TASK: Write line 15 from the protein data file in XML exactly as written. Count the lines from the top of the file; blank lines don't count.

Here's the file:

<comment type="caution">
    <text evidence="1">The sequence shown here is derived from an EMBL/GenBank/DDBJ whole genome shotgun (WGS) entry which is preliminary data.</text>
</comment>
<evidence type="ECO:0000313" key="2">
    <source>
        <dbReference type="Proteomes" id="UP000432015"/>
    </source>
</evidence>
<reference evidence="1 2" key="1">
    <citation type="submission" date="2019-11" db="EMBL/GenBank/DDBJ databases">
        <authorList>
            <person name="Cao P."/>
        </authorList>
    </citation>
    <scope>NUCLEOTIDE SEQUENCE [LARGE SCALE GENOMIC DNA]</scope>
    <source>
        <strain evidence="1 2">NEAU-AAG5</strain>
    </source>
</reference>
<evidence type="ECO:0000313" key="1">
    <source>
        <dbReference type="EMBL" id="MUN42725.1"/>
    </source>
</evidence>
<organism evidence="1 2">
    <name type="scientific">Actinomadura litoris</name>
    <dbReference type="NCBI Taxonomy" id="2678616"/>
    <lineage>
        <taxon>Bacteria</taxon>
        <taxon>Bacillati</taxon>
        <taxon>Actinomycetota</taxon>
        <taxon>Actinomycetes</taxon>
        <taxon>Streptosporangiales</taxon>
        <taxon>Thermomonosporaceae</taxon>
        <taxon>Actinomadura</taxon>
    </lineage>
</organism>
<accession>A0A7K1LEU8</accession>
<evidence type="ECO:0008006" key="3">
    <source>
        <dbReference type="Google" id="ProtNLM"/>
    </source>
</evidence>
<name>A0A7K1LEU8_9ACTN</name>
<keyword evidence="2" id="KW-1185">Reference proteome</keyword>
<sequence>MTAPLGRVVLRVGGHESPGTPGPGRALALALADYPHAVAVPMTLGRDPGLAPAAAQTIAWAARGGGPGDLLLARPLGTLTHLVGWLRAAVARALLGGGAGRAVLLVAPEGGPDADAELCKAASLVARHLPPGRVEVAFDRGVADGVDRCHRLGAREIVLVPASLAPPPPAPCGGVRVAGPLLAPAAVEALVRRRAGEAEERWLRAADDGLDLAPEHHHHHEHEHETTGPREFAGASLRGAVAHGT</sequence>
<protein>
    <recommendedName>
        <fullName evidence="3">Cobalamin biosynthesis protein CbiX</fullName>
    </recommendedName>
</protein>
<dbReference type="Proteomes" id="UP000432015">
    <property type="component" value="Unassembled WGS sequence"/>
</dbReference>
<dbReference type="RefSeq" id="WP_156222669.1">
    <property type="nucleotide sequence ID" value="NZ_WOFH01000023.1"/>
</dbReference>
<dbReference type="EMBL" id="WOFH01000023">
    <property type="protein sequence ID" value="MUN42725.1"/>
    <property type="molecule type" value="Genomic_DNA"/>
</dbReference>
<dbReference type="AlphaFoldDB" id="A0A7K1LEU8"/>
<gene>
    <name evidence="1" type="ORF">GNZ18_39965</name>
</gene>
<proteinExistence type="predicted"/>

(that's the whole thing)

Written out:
    <scope>NUCLEOTIDE SEQUENCE [LARGE SCALE GENOMIC DNA]</scope>